Navy Capt. Paul Forget says the attack last week was a success.
He says coalition air attacks and Iraqi ground efforts continue to degrade the operational ability of the group known as the Islamic State of Iraq and the Levant.
Since the Canadian mission began last fall, CF-18s have flown 328 missions.
A Canadian Polaris tanker aircraft has flown 82 sorties and delivered more than two million kilograms of fuel to coalition aircraft.
Forget says another 91 missions flown by Canadian Aurora reconnaissance planes bring the total number of Canadian sorties to 501.
The update came on the same day that the government fufilled a promise to release more information on the cost of the war against ISIL.
National Defence, through the latest round of supplementary spending estimates, asked for a budget top-up to the end of the fiscal year of $139 million, of which $122 million was for the combat mission in Iraq.
An additional $17 million is being sought for expenses related to Canadian involvement in the NATO mission to eastern Europe, which took place in the aftermath of Russia's annexation of Crimea.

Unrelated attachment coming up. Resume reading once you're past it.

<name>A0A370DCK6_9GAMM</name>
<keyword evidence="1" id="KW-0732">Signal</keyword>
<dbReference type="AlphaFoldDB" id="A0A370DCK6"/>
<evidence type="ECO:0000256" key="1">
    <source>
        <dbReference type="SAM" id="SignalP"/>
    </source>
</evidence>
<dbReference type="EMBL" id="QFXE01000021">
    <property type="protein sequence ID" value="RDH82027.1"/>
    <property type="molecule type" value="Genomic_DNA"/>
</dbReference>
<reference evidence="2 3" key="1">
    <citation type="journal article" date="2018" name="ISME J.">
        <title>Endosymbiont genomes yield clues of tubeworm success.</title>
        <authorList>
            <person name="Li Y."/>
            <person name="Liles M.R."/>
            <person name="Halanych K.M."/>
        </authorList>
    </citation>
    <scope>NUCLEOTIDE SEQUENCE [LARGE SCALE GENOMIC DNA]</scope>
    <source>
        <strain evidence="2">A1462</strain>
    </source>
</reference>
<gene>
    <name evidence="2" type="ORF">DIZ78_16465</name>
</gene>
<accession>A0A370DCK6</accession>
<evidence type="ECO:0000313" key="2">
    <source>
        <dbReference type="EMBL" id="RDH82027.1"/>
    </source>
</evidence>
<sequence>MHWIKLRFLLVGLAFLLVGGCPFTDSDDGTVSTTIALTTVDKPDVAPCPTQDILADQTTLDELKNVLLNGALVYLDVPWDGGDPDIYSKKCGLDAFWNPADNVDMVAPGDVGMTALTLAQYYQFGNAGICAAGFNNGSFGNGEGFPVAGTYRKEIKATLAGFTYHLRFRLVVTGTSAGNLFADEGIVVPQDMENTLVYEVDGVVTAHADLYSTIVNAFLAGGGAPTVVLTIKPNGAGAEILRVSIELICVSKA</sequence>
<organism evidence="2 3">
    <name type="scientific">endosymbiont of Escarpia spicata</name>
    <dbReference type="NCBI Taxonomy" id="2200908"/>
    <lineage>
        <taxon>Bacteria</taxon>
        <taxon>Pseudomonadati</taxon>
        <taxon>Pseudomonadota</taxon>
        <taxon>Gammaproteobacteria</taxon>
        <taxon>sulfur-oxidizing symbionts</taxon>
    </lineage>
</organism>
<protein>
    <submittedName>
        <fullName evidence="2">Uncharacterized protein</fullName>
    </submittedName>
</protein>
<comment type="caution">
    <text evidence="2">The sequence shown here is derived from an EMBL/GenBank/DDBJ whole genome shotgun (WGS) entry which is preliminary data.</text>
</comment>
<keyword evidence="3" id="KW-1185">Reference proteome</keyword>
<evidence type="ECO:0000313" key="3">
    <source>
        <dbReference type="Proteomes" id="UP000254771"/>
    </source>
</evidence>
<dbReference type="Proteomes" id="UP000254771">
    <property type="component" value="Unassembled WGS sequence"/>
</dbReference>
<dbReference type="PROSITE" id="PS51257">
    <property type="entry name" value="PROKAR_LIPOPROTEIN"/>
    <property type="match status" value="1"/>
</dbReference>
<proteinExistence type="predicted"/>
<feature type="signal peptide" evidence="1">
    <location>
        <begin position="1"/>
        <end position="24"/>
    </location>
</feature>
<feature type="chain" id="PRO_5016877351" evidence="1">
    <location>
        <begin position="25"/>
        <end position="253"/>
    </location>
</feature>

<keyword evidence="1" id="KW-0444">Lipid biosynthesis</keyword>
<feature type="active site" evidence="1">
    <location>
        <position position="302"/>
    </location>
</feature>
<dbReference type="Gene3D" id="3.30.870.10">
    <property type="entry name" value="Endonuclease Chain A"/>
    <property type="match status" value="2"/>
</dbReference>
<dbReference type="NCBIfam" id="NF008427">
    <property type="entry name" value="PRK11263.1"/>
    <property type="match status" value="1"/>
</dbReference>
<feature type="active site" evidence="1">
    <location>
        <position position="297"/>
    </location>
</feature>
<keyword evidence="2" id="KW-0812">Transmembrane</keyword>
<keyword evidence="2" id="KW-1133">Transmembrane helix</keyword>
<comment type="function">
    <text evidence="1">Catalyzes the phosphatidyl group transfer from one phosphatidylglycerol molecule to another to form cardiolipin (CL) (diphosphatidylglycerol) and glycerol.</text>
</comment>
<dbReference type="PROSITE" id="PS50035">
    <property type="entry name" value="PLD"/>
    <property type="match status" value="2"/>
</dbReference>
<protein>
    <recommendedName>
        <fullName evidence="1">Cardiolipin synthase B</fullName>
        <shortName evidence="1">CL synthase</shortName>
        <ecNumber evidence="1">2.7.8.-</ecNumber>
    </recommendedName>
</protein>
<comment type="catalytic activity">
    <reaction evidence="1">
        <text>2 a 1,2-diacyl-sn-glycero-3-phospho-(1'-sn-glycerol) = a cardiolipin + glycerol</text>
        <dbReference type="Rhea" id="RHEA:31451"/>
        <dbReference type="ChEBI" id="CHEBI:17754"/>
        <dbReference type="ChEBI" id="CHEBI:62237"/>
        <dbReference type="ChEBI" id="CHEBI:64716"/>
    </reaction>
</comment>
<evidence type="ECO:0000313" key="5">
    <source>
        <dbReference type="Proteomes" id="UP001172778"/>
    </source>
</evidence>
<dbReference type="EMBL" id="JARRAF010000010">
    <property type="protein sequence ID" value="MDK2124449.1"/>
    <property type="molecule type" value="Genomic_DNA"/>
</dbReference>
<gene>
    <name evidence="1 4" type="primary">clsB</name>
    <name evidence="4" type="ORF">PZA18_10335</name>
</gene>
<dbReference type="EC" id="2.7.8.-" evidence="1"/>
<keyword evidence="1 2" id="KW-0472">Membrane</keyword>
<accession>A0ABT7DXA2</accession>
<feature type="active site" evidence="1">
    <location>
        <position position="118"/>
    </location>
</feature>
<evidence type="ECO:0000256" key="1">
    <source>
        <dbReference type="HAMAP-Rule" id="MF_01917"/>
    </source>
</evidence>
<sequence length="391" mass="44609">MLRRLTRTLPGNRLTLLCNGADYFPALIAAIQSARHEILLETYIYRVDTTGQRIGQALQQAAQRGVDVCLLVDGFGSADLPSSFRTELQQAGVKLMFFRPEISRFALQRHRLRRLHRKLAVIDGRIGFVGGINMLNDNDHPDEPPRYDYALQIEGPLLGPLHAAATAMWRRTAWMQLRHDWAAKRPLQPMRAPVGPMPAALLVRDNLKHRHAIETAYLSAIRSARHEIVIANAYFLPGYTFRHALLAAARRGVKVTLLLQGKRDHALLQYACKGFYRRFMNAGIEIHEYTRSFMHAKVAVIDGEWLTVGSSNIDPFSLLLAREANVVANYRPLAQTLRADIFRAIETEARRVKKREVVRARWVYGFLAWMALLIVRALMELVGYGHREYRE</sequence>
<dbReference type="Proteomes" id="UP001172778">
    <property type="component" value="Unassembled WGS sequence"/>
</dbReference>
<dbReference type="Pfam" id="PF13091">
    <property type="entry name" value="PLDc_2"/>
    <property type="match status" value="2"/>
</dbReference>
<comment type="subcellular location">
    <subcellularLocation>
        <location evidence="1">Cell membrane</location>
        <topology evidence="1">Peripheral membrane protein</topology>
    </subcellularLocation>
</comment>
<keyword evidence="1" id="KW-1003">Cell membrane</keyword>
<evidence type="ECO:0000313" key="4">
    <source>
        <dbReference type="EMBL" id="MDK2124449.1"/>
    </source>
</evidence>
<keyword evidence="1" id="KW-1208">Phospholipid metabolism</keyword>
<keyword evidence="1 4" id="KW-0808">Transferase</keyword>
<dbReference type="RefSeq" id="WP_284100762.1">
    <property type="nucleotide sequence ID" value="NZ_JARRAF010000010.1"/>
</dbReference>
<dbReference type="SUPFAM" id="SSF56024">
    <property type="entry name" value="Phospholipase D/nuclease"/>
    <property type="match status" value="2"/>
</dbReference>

Until Defence Minister Jason Kenney finally broke the government's silence this week, the Conservatives had been under fire for refusing to disclose the cost of deploying CF-18s and special forces advisers in the war-ravaged nation.
The additional budget request released Thursday shows that the bombing campaign itself accounts for $73 million of the Iraq war costs.
Canada has also deployed up 69 special forces advisers in northern Iraq, who took along vehicles and other specialized equipment.
Kenney warned earlier this week that the costs would increase if the government chooses to extend the mission — something that by all indications appears to be a likely possibility.
Note to readers: This is a corrected story. An earlier version had an incorrect name for "improvised explosive devices."Suggest a correction